Health benefits of nut butters

Lisa O'Neill gives us the lowdown

For the majority of people without allergies, the health benefits of incorporating nuts and seeds into your diet are extensive. One of the easiest and most delicious ways of doing so is through the burgeoning array of spreads cropping up on supermarket shelves.

According to naturopath Melissa Hohaia, many of her clients’ diets are lacking in healthy fats and good quality proteins, which leads to lowered energy levels, stress, poor immunity, mood swings and issues with weight management.

“By using nut butters in cooking or adding them to meals or snacks, you are automatically boosting the nutrient level of your food,” says Hohaia. “The combination of healthy fats, good protein and dietary fibre helps support nerve function, keeps blood sugar levels stable, allows healthy hormone production, improves digestion, protects cell membranes and assists with weight loss.”

The weight loss may come as a surprise as there’s been a certain level of ‘guilty pleasure’ associations with nut butters; due to generic peanut butter brands being laden with added oils, sugar and salt. When selecting a healthy spread, check the ingredients list; the best products should only contain the associated nut or seed. The other main factor to be mindful of is how the butter has been processed.

“In all good nut butters, you will get an oil pool on top of the product during storage, which results from the oils not being hydrogenated,” Hohaia says. “Hydrogenation is a process that turns the liquid oil into a solid so that it will no longer separate from the spread, creating trans fatty acids, which are not good for our health. Never pour off the healthy oils because once stirred in, they’ll create a great consistency for your spread.”

It’s easy to be bamboozled by the choice, so we’ve picked a few bestsellers to show how they can boost your nutrient intake and creative ways to eat them (by all means, take to them with a spoon if you fancy...we won’t tell a soul).

Almond butter
Almond butter is laden with nutritional benefits including phytochemicals that protect against heart disease and nutrients such as iron, folate, calcium, vitamin E and magnesium. A low glycaemic food, it’s a great spread for diabetics, helping reduce sugar and insulin levels after meals. For a creative snack, make your own banana split by slicing a banana down the middle and filling it with a tablespoon of almond butter. Try Melrose 100% Almond Spread. melrosehealth.com.au

Almond, Brazil nut and 
cashew butter (ABC)
“This is the one of the spreads I recommend the most; due it being tasty, versatile and easily available in most grocery stores,” says Hohaia.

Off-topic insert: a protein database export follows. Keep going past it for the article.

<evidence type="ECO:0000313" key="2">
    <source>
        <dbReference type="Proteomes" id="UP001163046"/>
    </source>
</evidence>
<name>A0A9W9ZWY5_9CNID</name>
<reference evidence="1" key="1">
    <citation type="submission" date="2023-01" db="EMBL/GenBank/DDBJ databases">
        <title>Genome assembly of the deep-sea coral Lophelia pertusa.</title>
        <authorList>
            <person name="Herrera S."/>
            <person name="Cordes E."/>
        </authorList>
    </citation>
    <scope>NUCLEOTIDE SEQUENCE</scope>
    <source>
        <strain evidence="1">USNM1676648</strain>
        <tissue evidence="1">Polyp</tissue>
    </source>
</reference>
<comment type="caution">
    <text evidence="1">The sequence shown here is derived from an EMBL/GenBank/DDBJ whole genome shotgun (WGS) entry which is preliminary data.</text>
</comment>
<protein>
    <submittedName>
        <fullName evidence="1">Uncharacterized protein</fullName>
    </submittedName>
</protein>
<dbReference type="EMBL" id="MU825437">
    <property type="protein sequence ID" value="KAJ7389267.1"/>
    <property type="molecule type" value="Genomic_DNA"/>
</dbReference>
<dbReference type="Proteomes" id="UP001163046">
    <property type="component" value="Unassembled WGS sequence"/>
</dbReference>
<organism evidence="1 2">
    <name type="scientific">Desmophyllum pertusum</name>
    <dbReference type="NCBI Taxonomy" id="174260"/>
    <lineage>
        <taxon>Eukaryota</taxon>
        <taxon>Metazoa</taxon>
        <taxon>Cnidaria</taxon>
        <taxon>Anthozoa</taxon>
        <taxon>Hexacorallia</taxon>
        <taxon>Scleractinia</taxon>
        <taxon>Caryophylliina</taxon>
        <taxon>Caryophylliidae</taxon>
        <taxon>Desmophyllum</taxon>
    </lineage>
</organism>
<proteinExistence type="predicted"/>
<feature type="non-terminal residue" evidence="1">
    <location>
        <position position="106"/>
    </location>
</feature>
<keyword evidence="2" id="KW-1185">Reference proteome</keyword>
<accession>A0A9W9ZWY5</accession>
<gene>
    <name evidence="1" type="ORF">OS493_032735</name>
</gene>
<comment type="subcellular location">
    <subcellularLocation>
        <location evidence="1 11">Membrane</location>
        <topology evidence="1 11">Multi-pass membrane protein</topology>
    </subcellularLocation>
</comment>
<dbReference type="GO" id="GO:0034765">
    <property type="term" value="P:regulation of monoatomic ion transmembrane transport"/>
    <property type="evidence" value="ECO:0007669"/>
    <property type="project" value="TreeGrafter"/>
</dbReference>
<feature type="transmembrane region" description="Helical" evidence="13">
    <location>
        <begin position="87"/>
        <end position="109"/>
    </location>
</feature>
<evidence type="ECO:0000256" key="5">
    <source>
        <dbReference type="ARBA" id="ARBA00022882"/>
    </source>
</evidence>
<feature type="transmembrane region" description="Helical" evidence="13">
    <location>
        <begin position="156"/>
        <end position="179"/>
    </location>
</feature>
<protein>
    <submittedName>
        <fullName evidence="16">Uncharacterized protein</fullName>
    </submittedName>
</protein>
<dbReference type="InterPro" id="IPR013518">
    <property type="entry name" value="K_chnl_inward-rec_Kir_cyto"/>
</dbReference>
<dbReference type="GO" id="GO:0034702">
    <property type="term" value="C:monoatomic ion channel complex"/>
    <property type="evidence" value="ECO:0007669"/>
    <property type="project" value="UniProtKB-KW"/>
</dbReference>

Alongside the high protein and healthy fat content, this spread has a good range of minerals including magnesium, calcium, zinc and selenium (a powerful antioxidant). Hohaia recommends mixing it into natural yoghurt for a protein-rich snack or added to porridge and smoothies for breakfast.

Sunflower seed butter
An excellent substitute for those with nut allergies, sunflower seed butter is creamy with a rich flavour (although the grey colour is not the most visually appealing). Like the nut butters, sunflower seed butter contains healthy fats, protein and fibre plus it is rich in vitamin E and phytochemicals. This butter is a great base for creamy sauces or use it to recreate a childhood favourite of 'ants on a log' by slathering it on a celery stick with raisins atop.

If you can’t find it on the supermarket shelf, head to trialiafoods.com.au who have the Eskal brand.

Tahini (sesame seed paste)
A popular ingredient in Middle Eastern cuisine, tahini is another versatile seed-based spread with incredible health benefits.
“Sesame seeds contain good amounts of calcium, which the body absorbs and utilises much easier when the seeds are ground in butter form,” says Hohaia.
On top of the calcium hit, your body will get a dose of iron, potassium, phosphorus and vitamin C with a spoonful of tahini, and those with high cholesterol will appreciate that the seed has no cholesterol at all.

Tahini can be used to make a salad dressing creamy or try these sweet tahini balls by combining half a cup of each of the following; tahini, honey, desiccated coconut, LSA (linseed, sunflower seed and almond meal), chopped hazelnuts and cranberries plus a cup of sultanas. Roll into balls and refrigerate to store. NH
 

Photo credit: Thinkstock

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The information presented on this website is not intended as specific medical advice and is not a substitute for professional medical treatment or diagnosis. Read our Medical Notice.